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Featured Poem: Winter by Robert Southey

Written by Lisa Spurgin, 3rd December 2018

The Reader's Director of Communities and Communications, Sophie Clarke, shares her thoughts on this week's Featured Poem, Winter by Robert Southey.

Looking out of my window here in Calderstones Park today, it feels there could be no better poem to conjure up the strange, mysterious feelings that come with watching the season taking a dark and windy turn at this time of year. Reading it for the first time, I’m immediately wondering who is in this poem – who is picturing Old Winter in that first line, who are they?

There’s a much softer voice here too, who brings a gentle sense of care and warmth towards Old Winter, and I love that image on lines 5 and 6 of him:

Close muffled up, and on thy dreary way
Plodding alone through sleet and drifting snows.

It draws me in and makes me think of that very lonely feeling that walking in  bad weather can give you, of feeling like a little speck when the weather takes a dark and rugged turn.

It’s a poem that asks for another read and that leaves me thinking about the contrast of feelings and experiences that can come along with the winter months. Definitely one to try in my Shared Reading group this week!


A wrinkled crabbed man they picture thee,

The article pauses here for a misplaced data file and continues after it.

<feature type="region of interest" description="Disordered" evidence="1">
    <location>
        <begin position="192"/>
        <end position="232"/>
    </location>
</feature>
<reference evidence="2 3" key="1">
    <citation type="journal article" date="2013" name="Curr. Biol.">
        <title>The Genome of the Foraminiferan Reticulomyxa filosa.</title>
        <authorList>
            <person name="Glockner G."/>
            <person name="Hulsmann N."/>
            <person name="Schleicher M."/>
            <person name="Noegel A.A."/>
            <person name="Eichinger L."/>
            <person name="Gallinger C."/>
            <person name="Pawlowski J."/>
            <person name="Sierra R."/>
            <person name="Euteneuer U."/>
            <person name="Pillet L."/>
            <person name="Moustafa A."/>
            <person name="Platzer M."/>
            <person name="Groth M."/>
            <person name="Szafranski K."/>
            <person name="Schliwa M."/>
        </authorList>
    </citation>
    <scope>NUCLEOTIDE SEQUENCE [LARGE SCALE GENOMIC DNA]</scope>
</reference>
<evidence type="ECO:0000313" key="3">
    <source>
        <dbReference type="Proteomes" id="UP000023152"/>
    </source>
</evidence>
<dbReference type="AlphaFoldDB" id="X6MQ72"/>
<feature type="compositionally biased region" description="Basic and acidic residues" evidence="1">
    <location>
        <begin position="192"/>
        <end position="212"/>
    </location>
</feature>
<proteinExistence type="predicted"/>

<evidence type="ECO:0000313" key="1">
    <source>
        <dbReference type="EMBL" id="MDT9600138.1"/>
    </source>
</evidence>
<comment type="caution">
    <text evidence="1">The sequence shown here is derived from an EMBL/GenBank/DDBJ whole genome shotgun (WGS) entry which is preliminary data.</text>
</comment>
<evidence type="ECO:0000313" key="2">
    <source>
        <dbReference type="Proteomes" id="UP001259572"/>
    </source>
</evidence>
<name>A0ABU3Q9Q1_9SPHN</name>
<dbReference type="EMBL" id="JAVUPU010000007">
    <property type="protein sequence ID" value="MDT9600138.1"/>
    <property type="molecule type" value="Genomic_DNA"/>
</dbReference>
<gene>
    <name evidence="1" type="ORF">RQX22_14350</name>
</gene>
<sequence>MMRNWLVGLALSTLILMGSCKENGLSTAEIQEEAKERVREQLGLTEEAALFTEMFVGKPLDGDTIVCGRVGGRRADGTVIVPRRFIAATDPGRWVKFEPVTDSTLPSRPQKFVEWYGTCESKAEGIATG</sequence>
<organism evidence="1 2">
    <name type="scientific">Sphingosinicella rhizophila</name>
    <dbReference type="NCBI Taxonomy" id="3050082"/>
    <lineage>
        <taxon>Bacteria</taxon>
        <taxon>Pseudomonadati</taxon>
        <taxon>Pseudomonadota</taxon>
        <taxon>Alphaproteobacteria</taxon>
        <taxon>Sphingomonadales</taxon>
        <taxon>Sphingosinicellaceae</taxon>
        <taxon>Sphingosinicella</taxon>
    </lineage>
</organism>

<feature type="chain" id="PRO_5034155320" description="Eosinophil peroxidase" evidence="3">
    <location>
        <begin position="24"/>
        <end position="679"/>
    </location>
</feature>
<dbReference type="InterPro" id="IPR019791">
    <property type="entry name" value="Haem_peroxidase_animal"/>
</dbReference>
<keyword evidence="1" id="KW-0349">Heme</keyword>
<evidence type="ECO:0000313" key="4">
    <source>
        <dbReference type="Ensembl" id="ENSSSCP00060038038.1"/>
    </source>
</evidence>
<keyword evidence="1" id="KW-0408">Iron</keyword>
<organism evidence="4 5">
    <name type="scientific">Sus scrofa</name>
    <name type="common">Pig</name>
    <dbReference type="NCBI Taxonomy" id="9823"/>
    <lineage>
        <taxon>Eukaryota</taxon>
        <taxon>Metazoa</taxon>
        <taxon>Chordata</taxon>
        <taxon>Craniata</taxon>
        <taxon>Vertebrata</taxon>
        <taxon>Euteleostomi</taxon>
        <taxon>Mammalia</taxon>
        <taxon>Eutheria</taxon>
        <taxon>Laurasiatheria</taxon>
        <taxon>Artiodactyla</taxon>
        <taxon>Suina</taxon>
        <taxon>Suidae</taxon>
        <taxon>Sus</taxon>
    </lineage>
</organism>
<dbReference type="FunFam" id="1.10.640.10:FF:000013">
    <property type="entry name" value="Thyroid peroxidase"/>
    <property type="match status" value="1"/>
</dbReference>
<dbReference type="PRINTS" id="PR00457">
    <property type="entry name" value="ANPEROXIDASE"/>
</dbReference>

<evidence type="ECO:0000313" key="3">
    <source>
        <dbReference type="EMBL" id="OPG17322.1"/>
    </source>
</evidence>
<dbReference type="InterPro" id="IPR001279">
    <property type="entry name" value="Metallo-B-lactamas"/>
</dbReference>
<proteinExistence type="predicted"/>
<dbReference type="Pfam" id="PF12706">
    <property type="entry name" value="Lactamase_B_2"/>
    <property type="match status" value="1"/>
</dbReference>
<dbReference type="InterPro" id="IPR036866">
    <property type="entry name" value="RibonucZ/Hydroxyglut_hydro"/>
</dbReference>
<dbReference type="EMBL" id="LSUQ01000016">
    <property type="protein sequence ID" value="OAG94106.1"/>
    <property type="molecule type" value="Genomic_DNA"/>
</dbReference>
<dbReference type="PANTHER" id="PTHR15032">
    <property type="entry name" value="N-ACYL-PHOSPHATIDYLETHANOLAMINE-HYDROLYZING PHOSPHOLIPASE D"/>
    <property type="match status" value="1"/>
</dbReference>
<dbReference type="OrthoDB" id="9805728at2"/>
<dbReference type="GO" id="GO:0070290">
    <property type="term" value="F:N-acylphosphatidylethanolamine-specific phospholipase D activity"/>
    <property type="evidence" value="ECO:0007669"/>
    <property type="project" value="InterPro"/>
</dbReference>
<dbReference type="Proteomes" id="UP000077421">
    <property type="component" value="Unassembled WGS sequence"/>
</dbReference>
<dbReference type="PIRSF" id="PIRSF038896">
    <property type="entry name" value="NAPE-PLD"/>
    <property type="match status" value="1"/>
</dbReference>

Old Winter, with a rugged beard as grey
As the long moss upon the apple-tree;
Blue-lipt, an icedrop at thy sharp blue nose,
Close muffled up, and on thy dreary way
Plodding alone through sleet and drifting snows.
They should have drawn thee by the high-heapt hearth,
Old Winter! seated in thy great armed chair,
Watching the children at their Christmas mirth;
Or circled by them as thy lips declare
Some merry jest, or tale of murder dire,
Or troubled spirit that disturbs the night,
Pausing at times to rouse the mouldering fire,
Or taste the old October brown and bright.

by Robert Southey

Would you like the opportunity to read this or other poems in a Shared Reading group?

If you like the idea of listening along to story or poem, why not come along to a Shared Reading group? We run groups across the UK, you can find one near you here.

If you can’t find a group in your local community, why not help us bring Shared Reading to your area by becoming a volunteer?

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